"When an outbreak occurs, most of the infected produce has already been consumed," said Steve Scheuerell, faculty research associate at Oregon State University's Department of Botany and Plant Pathology here. "Usually recalls will not help. This is why prevention is key to keeping food safe," he was quoted as saying by FoodProductionDaily.com
Due to the significant strides in global food production, processing, distribution and preparation, there has been an increasing demand for food safety research in order to ensure a safer supply of food around the world. The World Health Organization, among other international and American institutions, has determined that food and waterborne diarrheal diseases are leading causes of illness and death in less developed countries, killing approximately 2.2 million people annually, most of whom are children.
Furthermore, thanks to advances in food safety research, plant pathologists are able to determine how dangerous human pathogens, such as E.coli and Salmonella, can survive on fresh fruits and vegetables and what can be done to control future outbreaks. In order to reduce the threat of transferring pathogens to fresh produce, plant pathologists emphasize that sanitary growing and harvesting conditions must be maintained worldwide.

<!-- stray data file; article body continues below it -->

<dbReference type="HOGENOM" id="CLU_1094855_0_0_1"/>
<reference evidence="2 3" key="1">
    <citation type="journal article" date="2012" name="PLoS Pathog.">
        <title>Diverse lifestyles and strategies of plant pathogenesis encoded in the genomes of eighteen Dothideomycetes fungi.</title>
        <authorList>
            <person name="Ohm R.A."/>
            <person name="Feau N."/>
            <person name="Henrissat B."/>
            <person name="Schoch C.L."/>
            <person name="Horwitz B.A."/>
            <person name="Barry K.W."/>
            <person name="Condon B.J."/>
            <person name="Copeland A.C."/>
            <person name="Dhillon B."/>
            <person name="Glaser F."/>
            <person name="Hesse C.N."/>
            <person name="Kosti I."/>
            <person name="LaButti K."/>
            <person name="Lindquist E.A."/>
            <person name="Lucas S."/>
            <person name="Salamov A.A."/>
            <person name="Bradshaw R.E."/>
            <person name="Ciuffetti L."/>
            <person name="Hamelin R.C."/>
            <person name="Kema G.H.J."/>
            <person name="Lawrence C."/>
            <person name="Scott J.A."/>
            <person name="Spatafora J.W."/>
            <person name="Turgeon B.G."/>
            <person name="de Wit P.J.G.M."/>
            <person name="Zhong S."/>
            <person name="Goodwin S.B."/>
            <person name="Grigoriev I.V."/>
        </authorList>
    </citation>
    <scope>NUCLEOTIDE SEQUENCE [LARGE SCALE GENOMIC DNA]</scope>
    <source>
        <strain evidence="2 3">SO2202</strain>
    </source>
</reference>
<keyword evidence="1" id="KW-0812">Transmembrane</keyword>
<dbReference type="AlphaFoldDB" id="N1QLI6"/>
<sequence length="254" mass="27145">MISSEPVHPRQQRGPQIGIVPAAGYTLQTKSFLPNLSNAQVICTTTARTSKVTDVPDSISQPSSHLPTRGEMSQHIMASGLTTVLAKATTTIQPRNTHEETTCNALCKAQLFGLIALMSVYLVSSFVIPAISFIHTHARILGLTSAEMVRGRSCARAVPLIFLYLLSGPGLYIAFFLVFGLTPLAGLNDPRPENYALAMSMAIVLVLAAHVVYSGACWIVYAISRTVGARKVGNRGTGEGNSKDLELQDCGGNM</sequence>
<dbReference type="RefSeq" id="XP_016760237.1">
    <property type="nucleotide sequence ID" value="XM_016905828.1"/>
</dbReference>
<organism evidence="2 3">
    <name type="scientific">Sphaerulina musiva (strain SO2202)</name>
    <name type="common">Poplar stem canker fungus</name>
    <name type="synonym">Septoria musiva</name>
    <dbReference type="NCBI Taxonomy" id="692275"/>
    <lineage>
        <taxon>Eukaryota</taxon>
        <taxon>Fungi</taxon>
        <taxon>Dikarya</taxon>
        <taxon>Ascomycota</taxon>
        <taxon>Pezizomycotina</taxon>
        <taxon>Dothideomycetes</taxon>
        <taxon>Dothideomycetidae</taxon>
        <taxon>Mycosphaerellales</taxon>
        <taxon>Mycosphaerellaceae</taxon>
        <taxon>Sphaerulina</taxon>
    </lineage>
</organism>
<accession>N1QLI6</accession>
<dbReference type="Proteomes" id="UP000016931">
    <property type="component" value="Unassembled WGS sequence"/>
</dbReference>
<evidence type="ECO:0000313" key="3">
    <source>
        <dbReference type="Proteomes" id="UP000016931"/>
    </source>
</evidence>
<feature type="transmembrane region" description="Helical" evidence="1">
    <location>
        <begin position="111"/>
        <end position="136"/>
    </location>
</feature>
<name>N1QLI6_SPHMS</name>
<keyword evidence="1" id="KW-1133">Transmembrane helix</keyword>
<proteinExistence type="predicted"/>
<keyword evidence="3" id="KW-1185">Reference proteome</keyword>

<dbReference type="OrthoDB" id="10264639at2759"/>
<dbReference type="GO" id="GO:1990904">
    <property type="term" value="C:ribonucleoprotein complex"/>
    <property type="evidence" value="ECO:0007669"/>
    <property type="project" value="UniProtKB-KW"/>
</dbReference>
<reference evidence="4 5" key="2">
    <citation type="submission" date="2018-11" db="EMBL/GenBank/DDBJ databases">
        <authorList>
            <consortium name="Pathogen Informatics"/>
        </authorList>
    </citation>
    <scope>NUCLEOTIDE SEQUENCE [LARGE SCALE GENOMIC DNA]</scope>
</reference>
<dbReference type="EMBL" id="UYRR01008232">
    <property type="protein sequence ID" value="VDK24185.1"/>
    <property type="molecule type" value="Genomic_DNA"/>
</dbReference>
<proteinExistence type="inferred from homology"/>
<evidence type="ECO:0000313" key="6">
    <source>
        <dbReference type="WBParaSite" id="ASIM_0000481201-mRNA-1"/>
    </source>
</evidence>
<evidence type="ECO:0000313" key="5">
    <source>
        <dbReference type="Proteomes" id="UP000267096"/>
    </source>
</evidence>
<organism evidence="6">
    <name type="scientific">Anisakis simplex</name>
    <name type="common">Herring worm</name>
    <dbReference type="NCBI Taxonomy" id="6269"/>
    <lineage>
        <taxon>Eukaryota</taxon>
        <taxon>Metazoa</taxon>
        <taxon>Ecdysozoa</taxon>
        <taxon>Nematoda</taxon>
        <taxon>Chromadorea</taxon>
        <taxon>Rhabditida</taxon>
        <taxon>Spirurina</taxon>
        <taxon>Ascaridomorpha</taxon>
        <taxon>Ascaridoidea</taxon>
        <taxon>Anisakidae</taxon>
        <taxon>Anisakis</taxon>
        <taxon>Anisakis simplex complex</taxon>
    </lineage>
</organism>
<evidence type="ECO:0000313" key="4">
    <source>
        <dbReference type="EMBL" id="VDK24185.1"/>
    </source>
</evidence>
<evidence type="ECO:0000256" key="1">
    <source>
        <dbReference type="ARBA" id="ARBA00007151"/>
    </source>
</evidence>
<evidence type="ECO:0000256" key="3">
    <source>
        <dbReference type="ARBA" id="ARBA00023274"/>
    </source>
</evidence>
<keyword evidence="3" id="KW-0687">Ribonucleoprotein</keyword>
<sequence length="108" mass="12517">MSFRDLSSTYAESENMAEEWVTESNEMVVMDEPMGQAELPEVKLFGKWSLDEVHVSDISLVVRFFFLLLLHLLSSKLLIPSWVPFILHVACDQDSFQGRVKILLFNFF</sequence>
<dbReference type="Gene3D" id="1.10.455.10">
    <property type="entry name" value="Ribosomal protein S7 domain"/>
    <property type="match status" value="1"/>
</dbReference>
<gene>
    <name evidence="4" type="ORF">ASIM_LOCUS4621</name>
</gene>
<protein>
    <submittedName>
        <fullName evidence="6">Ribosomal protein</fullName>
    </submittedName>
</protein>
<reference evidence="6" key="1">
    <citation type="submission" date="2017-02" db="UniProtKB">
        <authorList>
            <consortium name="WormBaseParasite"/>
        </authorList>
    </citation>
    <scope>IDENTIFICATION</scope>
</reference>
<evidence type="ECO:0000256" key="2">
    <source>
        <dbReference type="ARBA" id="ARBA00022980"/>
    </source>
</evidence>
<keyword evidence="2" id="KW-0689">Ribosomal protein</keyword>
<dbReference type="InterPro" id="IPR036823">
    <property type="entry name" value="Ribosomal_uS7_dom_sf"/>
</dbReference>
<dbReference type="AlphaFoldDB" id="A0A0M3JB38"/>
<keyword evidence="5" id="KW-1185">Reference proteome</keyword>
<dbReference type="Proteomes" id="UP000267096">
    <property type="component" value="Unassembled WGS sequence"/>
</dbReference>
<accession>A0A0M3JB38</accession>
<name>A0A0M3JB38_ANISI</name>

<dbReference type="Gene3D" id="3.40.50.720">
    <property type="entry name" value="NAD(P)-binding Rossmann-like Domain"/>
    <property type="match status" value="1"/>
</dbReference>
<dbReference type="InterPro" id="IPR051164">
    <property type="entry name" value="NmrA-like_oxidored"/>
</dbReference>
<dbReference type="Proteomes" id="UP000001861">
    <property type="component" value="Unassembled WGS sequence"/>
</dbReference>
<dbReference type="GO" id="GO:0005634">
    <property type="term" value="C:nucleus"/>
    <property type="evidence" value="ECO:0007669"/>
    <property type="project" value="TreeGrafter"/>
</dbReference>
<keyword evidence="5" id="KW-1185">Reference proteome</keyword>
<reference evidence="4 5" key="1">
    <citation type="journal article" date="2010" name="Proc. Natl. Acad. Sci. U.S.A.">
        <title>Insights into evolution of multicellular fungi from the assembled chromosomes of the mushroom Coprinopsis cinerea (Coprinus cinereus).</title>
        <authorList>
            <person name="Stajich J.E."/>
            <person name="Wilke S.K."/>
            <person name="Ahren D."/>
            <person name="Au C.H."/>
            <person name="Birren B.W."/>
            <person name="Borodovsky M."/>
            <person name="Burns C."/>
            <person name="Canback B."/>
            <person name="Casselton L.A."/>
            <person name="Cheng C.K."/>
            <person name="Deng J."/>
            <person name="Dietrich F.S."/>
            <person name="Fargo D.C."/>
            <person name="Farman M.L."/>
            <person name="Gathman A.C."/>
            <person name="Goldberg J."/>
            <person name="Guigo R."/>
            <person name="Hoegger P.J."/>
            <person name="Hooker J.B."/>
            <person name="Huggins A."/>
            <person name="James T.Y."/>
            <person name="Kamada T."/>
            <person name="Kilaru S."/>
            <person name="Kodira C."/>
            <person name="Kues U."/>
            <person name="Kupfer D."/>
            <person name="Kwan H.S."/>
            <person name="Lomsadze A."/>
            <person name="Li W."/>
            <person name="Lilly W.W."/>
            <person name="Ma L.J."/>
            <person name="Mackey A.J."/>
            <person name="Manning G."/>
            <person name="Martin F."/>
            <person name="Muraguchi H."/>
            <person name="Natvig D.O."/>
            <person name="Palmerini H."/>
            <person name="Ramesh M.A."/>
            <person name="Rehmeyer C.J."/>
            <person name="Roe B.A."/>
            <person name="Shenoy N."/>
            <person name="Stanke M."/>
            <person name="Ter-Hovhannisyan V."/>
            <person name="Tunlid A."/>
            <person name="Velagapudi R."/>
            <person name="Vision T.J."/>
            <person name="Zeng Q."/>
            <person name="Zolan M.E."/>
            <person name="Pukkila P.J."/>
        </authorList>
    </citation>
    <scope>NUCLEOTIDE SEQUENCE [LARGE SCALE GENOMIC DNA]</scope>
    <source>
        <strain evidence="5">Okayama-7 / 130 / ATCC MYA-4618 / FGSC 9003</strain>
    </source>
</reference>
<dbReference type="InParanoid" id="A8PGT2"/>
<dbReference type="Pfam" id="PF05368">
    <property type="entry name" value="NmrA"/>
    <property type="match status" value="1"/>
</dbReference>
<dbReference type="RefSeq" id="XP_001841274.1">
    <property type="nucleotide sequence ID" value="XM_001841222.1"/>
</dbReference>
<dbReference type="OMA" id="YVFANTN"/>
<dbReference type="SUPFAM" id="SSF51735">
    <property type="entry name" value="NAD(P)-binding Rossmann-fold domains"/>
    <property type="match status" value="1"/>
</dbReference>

"As the United States increases its importation of produce, it is increasingly important to us that growers everywhere have good quality irrigation water and sanitary conditions for their workers," observed Scheuerell.
Recently cluster of Salmonella Enteritidis (SE) cases was identified in the U.S. and traced to the consumption of natural raw almonds. The almonds, from Paramount Farms, CA, were sold across the U.S. under several brands and exported to China, Taiwan, Democratic Republic of Korea, France, Italy, Japan, Malaysia, Mexico and the United Kingdom.
Scientists said that other food-borne pathogens are emerging because they are new microorganisms or because the role of food in their transmission has been recognized only recently. For example, infection with Escherichia coli serotype O157:H7 (E. coli) was first described in 1982.
Subsequently, it has emerged rapidly as a major cause of bloody diarrhea and acute renal failure. The infection is sometimes fatal, particularly in children.
Outbreaks of infection, generally associated with beef, have been reported in Australia, Canada, Japan, United States, in various European countries, and in southern Africa. Outbreaks have also implicated alfalfa sprouts, unpasteurized fruit juice, lettuce, game meat and cheese curd. In 1996, an outbreak of Escherichia coli O157:H7 in Japan affected more than 6,300 school children and resulted in two deaths. WHO claims that this is the largest outbreak ever recorded for this pathogen.
Plant pathologists will present more on food safety and fresh produce during the 'Food Safety as Influenced by Phyllosphere Microflora' symposium at the American Phytopathological Society annual meeting in Anaheim, CA, from July 31 to August 4.
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